I'd caution from having too much faith in email system integrity/privacy/security. Even with Tutanota/Protonmail, you're only really end-to-end encrypted on the service itself.
     
  14. Abdallah

    Abdallah Registered Member

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    Anybody know how such services deal with govt requests? I mean account deletion and so.
     
  15. RockLobster

    RockLobster Registered Member

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    Do you know of any instances where that happened?
     
  16. Abdallah

    Abdallah Registered Member

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    Just to know, because some E2E encryption services responded to such type of requests in the past by giving meta data or deleting/suspending user accounts
     
  17. Reality

    Reality Registered Member

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    A headsup on tutanotas updated T&C

     
  18. mood

    mood Updates Team

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    Public Beta of the New Tutanota Android App Has Started. Get the Brand-New App Now!
    July 12, 2018
    https://tutanota.com/blog/posts/secure-mail-android-app-beta
     
  19. Palancar

    Palancar Registered Member

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    Nice read. I am NOT a member of the beta testing community on this project so I'll have to wait awhile to try the U2F supported new beta client. I am patient so no worries. A quick read through shows end to end encryption and zero knowledge for their build strategy, which I love if it is completely true. Combined with absolute full blown U2F I'ld have to give it a serious look under the hood. When it comes to my "real name" emails I am confident in the security of Google, but it sucks knowing they can read anything they want at anytime regardless of how they might word that they won't. Google could hand over all my content with a simple court order. I am not a sought criminal or anything, but its not too reassuring knowing your entire history is an open book to your provider.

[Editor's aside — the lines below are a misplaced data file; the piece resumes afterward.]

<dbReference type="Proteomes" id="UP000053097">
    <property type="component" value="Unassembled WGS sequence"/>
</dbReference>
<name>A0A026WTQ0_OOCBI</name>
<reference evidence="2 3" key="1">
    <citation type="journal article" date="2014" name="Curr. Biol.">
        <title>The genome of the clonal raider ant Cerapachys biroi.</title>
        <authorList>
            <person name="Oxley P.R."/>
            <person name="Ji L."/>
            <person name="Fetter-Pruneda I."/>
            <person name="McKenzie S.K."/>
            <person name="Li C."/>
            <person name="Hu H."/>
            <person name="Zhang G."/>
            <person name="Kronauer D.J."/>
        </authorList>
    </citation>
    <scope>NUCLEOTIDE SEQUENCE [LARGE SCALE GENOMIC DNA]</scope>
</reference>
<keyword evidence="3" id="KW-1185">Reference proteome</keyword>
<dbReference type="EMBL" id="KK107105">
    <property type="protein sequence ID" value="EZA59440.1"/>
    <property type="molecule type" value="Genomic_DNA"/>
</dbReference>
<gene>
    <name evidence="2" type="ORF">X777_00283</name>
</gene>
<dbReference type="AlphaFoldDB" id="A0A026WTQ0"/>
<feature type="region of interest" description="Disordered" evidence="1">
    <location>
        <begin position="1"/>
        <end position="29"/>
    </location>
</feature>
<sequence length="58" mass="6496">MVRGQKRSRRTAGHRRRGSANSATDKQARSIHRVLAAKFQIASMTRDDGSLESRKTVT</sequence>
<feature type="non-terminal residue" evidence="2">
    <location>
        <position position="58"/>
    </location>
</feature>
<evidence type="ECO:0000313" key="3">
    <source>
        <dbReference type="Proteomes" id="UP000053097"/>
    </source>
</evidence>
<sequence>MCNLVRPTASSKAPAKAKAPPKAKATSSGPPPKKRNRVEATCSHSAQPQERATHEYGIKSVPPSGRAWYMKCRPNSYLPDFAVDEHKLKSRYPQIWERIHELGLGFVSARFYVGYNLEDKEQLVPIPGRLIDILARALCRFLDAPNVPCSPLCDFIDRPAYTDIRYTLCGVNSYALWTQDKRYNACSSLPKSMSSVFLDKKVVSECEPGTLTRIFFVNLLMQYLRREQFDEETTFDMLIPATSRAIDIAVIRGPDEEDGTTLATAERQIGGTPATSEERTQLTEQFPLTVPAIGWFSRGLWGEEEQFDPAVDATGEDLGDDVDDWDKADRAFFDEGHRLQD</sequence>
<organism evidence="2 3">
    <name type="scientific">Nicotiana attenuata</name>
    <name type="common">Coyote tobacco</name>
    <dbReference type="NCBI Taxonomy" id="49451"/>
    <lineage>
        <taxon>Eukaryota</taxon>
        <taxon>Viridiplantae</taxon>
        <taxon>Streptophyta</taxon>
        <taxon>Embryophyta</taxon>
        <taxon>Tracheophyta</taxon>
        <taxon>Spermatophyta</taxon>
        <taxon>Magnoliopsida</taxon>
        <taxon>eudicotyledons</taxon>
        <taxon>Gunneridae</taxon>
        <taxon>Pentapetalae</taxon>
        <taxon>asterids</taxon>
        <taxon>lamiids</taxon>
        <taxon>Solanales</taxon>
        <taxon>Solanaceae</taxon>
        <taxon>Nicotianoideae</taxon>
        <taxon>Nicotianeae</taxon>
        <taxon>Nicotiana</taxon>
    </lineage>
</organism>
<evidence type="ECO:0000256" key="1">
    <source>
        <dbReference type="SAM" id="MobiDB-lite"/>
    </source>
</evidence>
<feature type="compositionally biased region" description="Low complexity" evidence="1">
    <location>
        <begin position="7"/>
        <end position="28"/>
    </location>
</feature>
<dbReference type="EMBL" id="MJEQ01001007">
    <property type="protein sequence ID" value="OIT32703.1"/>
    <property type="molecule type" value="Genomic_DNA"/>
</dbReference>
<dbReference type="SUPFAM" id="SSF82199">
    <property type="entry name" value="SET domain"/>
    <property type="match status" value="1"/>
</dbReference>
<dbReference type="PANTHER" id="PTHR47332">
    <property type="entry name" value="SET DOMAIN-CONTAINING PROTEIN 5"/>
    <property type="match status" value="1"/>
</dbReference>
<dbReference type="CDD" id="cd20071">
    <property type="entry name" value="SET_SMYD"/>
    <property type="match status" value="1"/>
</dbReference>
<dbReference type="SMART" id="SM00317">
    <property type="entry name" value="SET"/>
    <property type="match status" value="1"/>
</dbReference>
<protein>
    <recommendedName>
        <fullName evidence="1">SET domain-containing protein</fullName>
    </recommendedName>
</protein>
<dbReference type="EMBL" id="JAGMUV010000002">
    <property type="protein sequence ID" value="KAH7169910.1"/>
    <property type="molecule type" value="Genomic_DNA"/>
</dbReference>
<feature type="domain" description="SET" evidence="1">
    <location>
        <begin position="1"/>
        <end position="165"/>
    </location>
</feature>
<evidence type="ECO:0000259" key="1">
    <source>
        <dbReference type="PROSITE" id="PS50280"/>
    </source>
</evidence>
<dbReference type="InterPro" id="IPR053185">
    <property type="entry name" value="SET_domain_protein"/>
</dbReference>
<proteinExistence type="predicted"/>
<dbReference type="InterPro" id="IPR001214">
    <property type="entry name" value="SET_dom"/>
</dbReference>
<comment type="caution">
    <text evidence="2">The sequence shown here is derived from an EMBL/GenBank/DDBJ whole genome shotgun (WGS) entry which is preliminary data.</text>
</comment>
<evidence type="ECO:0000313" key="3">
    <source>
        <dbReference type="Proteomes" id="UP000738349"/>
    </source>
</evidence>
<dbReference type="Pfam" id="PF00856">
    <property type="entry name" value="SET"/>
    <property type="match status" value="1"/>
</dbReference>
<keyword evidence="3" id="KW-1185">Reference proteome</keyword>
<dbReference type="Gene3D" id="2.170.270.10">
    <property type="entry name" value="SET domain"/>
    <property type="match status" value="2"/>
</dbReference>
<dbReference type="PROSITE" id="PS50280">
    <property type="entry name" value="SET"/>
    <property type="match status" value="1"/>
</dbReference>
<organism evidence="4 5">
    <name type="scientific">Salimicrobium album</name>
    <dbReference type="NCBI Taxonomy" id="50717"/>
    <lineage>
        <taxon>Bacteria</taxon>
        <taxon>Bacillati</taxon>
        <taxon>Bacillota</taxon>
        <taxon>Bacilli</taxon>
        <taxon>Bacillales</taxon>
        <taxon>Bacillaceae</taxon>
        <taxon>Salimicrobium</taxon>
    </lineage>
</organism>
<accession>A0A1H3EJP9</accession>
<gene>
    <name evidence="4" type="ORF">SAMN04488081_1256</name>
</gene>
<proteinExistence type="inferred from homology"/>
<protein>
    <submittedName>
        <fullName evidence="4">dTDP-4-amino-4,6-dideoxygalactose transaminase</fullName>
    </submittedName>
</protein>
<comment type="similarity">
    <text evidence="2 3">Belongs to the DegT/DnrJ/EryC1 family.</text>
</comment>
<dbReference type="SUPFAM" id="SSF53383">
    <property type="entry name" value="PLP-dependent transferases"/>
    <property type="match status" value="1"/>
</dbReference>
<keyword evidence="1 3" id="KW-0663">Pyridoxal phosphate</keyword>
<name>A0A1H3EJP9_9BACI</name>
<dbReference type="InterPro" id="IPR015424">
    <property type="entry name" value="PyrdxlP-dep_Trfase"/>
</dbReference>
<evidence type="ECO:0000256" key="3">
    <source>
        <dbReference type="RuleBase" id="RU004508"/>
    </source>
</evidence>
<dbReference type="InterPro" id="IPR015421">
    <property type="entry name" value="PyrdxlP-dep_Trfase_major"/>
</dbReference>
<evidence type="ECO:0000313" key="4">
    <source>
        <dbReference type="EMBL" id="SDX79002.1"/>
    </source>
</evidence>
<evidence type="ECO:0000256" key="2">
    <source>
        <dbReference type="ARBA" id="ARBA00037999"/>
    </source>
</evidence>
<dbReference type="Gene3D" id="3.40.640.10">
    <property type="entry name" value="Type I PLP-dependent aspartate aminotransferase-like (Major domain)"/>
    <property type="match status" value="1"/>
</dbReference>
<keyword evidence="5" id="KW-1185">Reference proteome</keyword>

20. mirimir

    mirimir Registered Member

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    I tried them again recently via Tor. And had no hassle getting a working account.
     
  21. Reality

    Reality Registered Member

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    Can I ask, was there a stand down period at all before you could use the account?
     
  22. mirimir

    mirimir Registered Member

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    Maybe a day, as I recall.
     
  23. Reality

    Reality Registered Member

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  24. RockLobster

    RockLobster Registered Member

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    Hmmm I wonder whats with the single account rule. With terrabyte drives at $50 its not like storage is a premium thing nowadays.
     
  25. mirimir

    mirimir Registered Member

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    How would they know how many accounts one might have? If they do, you've been careless.

    And this isn't like having multiple forum accounts, for playing sock puppet games. There are entirely defensible reasons to have multiple unlinked email addresses. I've probably had hundreds of them. Mostly abandoned, of course. But whatever ...